By Harold Ratzburg
So there I was, cruising west on SR 16, out of St. Augustine, Fla., when I noticed, beside the road, the biggest wheeled U.S. Army vehicle I had ever seen. It was parked as an attention-getter in front of the Military Museum of North Florida in Green Cove Springs, Fla. Believe me, it really got my attention!
Of course, being in the military vehicle hobby, anything that is OD gets my attention, but this thing had lettered on its side “U.S. Army LARC-LX 46.” And, it was big—and on wheels! My wife and I were on our way to a BBQ cook off, but I knew I would have to come back.
On a return trip to the site, I was able to really look the vehicle over and visit the museum and meet some of the volunteer veterans who were working there and kept the place in operation. The big vehicle was a LARC-LX, which stands for “Lighter, Amphibious Resupply, Cargo, 60 ton.” It also floats.
MEET THE LARC-LX
The LARC-LX was used to transport wheeled and tracked vehicles, including beach preparation equipment and general cargo from ship to shore or to supply points inland. It was also capable of transporting 40-foot shipping containers that could be landed from the LARC either by crane, straddle carriers or rollers. Because it was so big, it was the only amphibious vehicle in the U.S. Army service capable of landing on a beach through surf.
As big as it was, the LARC-LX was carried as deck cargo on a commercial vessel or heavy lift ship to where it was needed overseas. The LARC is a welded steel-hulled amphibious cargo vehicle. It could carry up to 100 tons of cargo or 200 people, but a more typical load was 60 tons of cargo or 120 people.
The vehicle was powered by four 265 hp GMC diesel engines positioned in the sides of the hull, each of which drove one wheel on land. Pairs of engines were coupled to drive each of the two 1.2 meter diameter propellers, which propelled the vehicles in the water. Its top speed was 20 mph on land or 7.5 mph when it was afloat.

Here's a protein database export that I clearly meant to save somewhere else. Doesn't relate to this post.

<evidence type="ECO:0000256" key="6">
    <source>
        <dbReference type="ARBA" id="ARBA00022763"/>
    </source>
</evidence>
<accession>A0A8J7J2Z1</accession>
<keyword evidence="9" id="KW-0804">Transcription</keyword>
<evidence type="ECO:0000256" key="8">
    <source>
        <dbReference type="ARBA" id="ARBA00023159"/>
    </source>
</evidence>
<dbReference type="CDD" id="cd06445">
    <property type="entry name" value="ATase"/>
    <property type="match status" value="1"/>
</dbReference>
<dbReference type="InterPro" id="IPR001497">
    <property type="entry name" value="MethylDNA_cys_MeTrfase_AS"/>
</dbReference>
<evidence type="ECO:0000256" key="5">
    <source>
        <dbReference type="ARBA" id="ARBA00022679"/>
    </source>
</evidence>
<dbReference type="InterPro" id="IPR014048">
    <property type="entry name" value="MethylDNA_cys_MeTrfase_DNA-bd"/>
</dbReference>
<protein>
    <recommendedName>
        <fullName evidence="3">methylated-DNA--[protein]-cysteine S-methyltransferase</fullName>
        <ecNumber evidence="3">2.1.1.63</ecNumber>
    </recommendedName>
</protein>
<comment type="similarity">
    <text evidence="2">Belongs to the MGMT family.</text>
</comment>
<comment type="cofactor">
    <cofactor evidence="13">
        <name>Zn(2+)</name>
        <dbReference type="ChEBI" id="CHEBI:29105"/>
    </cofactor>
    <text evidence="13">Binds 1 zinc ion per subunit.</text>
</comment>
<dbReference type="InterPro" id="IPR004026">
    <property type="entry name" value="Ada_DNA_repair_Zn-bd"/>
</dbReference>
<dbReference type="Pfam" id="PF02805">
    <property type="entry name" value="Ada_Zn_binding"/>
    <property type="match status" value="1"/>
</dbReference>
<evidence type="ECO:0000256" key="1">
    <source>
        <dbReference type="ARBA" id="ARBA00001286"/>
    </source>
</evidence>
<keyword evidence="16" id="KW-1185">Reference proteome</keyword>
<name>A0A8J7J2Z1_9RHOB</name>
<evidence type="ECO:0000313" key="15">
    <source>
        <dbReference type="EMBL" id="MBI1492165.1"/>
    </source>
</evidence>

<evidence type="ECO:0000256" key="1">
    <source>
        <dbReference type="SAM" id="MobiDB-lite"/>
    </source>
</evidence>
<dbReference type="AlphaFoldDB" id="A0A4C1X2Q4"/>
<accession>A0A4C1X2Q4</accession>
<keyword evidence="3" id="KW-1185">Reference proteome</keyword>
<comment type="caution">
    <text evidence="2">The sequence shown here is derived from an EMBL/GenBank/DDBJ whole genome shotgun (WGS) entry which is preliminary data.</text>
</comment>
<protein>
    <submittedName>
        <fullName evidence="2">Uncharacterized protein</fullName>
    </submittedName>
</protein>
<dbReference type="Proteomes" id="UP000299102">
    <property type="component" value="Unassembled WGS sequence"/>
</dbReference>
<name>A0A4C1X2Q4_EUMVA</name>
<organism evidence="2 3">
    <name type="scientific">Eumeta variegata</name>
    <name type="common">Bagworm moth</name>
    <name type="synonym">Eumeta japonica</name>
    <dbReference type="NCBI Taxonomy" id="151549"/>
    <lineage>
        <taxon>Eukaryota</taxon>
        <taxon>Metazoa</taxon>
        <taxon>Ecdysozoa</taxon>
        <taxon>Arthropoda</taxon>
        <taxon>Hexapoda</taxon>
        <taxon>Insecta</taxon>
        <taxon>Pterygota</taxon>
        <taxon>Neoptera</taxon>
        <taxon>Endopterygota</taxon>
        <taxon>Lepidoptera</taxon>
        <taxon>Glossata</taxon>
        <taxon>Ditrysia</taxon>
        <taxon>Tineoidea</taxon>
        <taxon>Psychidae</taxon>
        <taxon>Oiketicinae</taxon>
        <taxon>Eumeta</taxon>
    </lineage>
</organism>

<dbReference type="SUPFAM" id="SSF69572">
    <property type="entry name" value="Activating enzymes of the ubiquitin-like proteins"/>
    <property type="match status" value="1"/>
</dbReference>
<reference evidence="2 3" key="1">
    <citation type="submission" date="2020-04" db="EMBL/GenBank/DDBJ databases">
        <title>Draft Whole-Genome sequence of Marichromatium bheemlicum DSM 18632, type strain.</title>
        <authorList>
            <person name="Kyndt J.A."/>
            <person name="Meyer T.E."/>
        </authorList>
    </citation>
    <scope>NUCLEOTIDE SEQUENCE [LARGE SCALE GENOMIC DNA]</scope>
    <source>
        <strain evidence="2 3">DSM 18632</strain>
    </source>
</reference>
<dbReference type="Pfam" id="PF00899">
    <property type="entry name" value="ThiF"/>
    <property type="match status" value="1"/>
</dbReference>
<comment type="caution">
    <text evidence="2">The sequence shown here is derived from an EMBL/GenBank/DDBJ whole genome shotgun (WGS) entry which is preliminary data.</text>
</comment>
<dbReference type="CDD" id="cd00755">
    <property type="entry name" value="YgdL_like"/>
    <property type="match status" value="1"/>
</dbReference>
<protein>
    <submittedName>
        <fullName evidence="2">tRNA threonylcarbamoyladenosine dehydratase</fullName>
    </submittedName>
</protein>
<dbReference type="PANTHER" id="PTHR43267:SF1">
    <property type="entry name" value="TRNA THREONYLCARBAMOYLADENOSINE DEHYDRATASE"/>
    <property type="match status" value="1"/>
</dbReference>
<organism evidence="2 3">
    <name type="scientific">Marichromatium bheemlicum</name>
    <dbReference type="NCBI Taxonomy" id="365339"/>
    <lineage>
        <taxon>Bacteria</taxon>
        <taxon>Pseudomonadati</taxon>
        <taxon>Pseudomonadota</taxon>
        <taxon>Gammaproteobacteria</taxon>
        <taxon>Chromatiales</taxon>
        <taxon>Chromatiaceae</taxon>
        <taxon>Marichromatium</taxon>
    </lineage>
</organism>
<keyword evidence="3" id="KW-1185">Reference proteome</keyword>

The operator drove from a small cab on the port (left side—for us land-lubbers) on the rear of the vehicle. Size wise, the LARC is more than 62 feet long. Its width is more than 26 feet and its height is 19 feet.
The first LARC-type vehicle had its maiden voyage in 1952 in Washington State. The first action they saw was in 1967 when they were sent to Vietnam to support the 101st Airborne and the 1st Cav Div in 1968.
The last amphibious LARC company in the U.S. Army was deactivated in 2001, so they had a service life of 49 years. I don’t know how many LARC’s were built but to my personal knowledge, only two remain, the one in Green Cove Springs and another in the Marshall Museum in Overloon, Netherlands. Army Cars of Holland had purchased several many years ago, so those may still exist in private hands.
Earl Salmons, a retired USMC sergeant major who works at the museum, explained what happened to about 40 of the old war vehicles in Vietnam. When they were no longer needed, they were piloted out into the Pacific Ocean and sunk.
MILITARY MUSEUM OF NORTH FLORIDA’S LARC